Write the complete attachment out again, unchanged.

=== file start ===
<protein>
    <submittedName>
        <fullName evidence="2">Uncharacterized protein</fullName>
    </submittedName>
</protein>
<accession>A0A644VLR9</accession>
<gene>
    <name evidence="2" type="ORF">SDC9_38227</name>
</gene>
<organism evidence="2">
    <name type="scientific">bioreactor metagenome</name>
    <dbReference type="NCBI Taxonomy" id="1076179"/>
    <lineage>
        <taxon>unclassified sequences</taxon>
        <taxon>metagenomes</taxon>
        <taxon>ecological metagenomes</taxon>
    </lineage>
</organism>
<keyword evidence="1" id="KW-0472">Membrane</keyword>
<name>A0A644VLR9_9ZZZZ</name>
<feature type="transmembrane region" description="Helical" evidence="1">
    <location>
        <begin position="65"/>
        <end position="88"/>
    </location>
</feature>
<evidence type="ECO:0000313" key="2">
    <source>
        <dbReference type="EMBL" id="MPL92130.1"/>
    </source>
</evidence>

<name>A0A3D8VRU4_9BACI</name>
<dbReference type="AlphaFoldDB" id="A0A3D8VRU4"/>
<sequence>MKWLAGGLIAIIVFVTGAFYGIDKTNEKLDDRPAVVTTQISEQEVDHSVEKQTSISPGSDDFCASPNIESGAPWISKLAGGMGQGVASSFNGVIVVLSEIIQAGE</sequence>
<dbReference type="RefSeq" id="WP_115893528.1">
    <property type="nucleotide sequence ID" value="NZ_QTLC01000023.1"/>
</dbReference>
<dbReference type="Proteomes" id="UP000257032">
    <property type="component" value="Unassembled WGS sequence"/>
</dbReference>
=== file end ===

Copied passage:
<protein>
    <submittedName>
        <fullName evidence="2">Uncharacterized protein</fullName>
    </submittedName>
</protein>
<accession>A0A644VLR9</accession>
<gene>
    <name evidence="2" type="ORF">SDC9_38227</name>
</gene>
<organism evidence="2">
    <name type="scientific">bioreactor metagenome</name>
    <dbReference type="NCBI Taxonomy" id="1076179"/>
    <lineage>
        <taxon>unclassified sequences</taxon>
        <taxon>metagenomes</taxon>
        <taxon>ecological metagenomes</taxon>
    </lineage>
</organism>
<keyword evidence="1" id="KW-0472">Membrane</keyword>
<name>A0A644VLR9_9ZZZZ</name>
<feature type="transmembrane region" description="Helical" evidence="1">
    <location>
        <begin position="65"/>
        <end position="88"/>
    </location>
</feature>
<evidence type="ECO:0000313" key="2">
    <source>
        <dbReference type="EMBL" id="MPL92130.1"/>
    </source>
</evidence>

<name>A0A3D8VRU4_9BACI</name>
<dbReference type="AlphaFoldDB" id="A0A3D8VRU4"/>
<sequence>MKWLAGGLIAIIVFVTGAFYGIDKTNEKLDDRPAVVTTQISEQEVDHSVEKQTSISPGSDDFCASPNIESGAPWISKLAGGMGQGVASSFNGVIVVLSEIIQAGE</sequence>
<dbReference type="RefSeq" id="WP_115893528.1">
    <property type="nucleotide sequence ID" value="NZ_QTLC01000023.1"/>
</dbReference>
<dbReference type="Proteomes" id="UP000257032">
    <property type="component" value="Unassembled WGS sequence"/>
</dbReference>